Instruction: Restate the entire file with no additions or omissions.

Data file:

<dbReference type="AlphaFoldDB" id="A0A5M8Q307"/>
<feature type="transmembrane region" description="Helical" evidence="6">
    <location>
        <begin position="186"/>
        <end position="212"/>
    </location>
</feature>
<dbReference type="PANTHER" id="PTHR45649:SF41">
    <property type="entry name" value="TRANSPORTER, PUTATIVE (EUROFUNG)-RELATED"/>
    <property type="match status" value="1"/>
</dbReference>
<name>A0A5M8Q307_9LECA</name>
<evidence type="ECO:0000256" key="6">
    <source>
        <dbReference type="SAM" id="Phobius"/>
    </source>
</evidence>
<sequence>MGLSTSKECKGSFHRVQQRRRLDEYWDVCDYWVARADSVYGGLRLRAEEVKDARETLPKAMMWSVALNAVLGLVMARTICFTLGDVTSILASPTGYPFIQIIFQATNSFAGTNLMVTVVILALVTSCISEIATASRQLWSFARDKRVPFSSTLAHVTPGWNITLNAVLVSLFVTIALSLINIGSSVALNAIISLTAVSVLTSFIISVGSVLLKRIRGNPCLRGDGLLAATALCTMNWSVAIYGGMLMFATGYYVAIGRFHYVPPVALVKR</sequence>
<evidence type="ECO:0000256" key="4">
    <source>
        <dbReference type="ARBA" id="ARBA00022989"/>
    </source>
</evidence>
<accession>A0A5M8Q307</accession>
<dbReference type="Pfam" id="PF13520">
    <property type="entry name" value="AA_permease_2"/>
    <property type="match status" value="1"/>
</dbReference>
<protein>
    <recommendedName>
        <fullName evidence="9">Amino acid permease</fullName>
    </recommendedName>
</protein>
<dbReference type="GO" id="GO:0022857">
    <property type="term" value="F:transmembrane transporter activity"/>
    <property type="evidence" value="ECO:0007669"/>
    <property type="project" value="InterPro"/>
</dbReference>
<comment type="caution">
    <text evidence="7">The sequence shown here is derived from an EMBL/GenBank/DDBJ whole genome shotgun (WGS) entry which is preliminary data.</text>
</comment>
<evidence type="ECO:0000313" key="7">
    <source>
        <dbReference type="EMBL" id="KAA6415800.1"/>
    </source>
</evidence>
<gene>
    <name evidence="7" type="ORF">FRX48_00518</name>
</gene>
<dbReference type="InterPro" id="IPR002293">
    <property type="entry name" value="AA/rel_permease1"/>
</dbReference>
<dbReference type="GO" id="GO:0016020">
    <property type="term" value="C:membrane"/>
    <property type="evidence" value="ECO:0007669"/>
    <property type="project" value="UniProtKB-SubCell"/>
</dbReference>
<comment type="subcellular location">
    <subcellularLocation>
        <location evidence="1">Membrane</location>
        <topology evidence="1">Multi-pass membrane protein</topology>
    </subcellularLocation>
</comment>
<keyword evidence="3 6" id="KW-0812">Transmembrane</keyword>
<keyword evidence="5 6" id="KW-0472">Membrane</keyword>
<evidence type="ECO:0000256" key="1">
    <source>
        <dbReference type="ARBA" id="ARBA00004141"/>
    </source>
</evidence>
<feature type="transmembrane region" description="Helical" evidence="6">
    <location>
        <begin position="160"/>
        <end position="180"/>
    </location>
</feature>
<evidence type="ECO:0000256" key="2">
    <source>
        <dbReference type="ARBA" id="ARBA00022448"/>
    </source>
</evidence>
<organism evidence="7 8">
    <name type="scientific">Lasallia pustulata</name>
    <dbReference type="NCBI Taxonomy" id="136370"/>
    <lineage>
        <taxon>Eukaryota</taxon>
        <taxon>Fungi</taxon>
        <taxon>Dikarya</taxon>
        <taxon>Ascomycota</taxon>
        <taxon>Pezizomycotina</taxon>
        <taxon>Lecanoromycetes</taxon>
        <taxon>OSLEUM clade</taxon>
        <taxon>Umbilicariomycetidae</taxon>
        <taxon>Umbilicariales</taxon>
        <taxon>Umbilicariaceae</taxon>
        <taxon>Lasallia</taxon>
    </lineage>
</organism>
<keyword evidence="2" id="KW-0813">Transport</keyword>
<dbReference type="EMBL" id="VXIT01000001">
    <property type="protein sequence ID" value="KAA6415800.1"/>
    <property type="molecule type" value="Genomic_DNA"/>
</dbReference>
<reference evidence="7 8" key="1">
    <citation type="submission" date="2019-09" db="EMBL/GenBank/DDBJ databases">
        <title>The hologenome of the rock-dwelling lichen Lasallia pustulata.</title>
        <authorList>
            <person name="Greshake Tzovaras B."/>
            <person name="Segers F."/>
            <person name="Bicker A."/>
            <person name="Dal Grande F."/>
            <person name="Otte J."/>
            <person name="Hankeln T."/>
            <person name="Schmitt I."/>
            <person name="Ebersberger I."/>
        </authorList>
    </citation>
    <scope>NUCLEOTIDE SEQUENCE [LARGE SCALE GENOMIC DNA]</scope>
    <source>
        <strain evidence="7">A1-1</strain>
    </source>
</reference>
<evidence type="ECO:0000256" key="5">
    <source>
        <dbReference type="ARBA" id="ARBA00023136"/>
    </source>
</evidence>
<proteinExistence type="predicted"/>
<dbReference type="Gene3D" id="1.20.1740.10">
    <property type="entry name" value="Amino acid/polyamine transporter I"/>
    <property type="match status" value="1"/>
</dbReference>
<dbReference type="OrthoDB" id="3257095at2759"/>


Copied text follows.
<dbReference type="AlphaFoldDB" id="A0A5M8Q307"/>
<feature type="transmembrane region" description="Helical" evidence="6">
    <location>
        <begin position="186"/>
        <end position="212"/>
    </location>
</feature>
<dbReference type="PANTHER" id="PTHR45649:SF41">
    <property type="entry name" value="TRANSPORTER, PUTATIVE (EUROFUNG)-RELATED"/>
    <property type="match status" value="1"/>
</dbReference>
<name>A0A5M8Q307_9LECA</name>
<evidence type="ECO:0000256" key="6">
    <source>
        <dbReference type="SAM" id="Phobius"/>
    </source>
</evidence>
<sequence>MGLSTSKECKGSFHRVQQRRRLDEYWDVCDYWVARADSVYGGLRLRAEEVKDARETLPKAMMWSVALNAVLGLVMARTICFTLGDVTSILASPTGYPFIQIIFQATNSFAGTNLMVTVVILALVTSCISEIATASRQLWSFARDKRVPFSSTLAHVTPGWNITLNAVLVSLFVTIALSLINIGSSVALNAIISLTAVSVLTSFIISVGSVLLKRIRGNPCLRGDGLLAATALCTMNWSVAIYGGMLMFATGYYVAIGRFHYVPPVALVKR</sequence>
<evidence type="ECO:0000256" key="4">
    <source>
        <dbReference type="ARBA" id="ARBA00022989"/>
    </source>
</evidence>
<accession>A0A5M8Q307</accession>
<dbReference type="Pfam" id="PF13520">
    <property type="entry name" value="AA_permease_2"/>
    <property type="match status" value="1"/>
</dbReference>
<protein>
    <recommendedName>
        <fullName evidence="9">Amino acid permease</fullName>
    </recommendedName>
</protein>
<dbReference type="GO" id="GO:0022857">
    <property type="term" value="F:transmembrane transporter activity"/>
    <property type="evidence" value="ECO:0007669"/>
    <property type="project" value="InterPro"/>
</dbReference>
<comment type="caution">
    <text evidence="7">The sequence shown here is derived from an EMBL/GenBank/DDBJ whole genome shotgun (WGS) entry which is preliminary data.</text>
</comment>
<evidence type="ECO:0000313" key="7">
    <source>
        <dbReference type="EMBL" id="KAA6415800.1"/>
    </source>
</evidence>
<gene>
    <name evidence="7" type="ORF">FRX48_00518</name>
</gene>
<dbReference type="InterPro" id="IPR002293">
    <property type="entry name" value="AA/rel_permease1"/>
</dbReference>
<dbReference type="GO" id="GO:0016020">
    <property type="term" value="C:membrane"/>
    <property type="evidence" value="ECO:0007669"/>
    <property type="project" value="UniProtKB-SubCell"/>
</dbReference>
<comment type="subcellular location">
    <subcellularLocation>
        <location evidence="1">Membrane</location>
        <topology evidence="1">Multi-pass membrane protein</topology>
    </subcellularLocation>
</comment>
<keyword evidence="3 6" id="KW-0812">Transmembrane</keyword>
<keyword evidence="5 6" id="KW-0472">Membrane</keyword>
<evidence type="ECO:0000256" key="1">
    <source>
        <dbReference type="ARBA" id="ARBA00004141"/>
    </source>
</evidence>
<feature type="transmembrane region" description="Helical" evidence="6">
    <location>
        <begin position="160"/>
        <end position="180"/>
    </location>
</feature>
<evidence type="ECO:0000256" key="2">
    <source>
        <dbReference type="ARBA" id="ARBA00022448"/>
    </source>
</evidence>
<organism evidence="7 8">
    <name type="scientific">Lasallia pustulata</name>
    <dbReference type="NCBI Taxonomy" id="136370"/>
    <lineage>
        <taxon>Eukaryota</taxon>
        <taxon>Fungi</taxon>
        <taxon>Dikarya</taxon>
        <taxon>Ascomycota</taxon>
        <taxon>Pezizomycotina</taxon>
        <taxon>Lecanoromycetes</taxon>
        <taxon>OSLEUM clade</taxon>
        <taxon>Umbilicariomycetidae</taxon>
        <taxon>Umbilicariales</taxon>
        <taxon>Umbilicariaceae</taxon>
        <taxon>Lasallia</taxon>
    </lineage>
</organism>
<keyword evidence="2" id="KW-0813">Transport</keyword>
<dbReference type="EMBL" id="VXIT01000001">
    <property type="protein sequence ID" value="KAA6415800.1"/>
    <property type="molecule type" value="Genomic_DNA"/>
</dbReference>
<reference evidence="7 8" key="1">
    <citation type="submission" date="2019-09" db="EMBL/GenBank/DDBJ databases">
        <title>The hologenome of the rock-dwelling lichen Lasallia pustulata.</title>
        <authorList>
            <person name="Greshake Tzovaras B."/>
            <person name="Segers F."/>
            <person name="Bicker A."/>
            <person name="Dal Grande F."/>
            <person name="Otte J."/>
            <person name="Hankeln T."/>
            <person name="Schmitt I."/>
            <person name="Ebersberger I."/>
        </authorList>
    </citation>
    <scope>NUCLEOTIDE SEQUENCE [LARGE SCALE GENOMIC DNA]</scope>
    <source>
        <strain evidence="7">A1-1</strain>
    </source>
</reference>
<evidence type="ECO:0000256" key="5">
    <source>
        <dbReference type="ARBA" id="ARBA00023136"/>
    </source>
</evidence>
<proteinExistence type="predicted"/>
<dbReference type="Gene3D" id="1.20.1740.10">
    <property type="entry name" value="Amino acid/polyamine transporter I"/>
    <property type="match status" value="1"/>
</dbReference>
<dbReference type="OrthoDB" id="3257095at2759"/>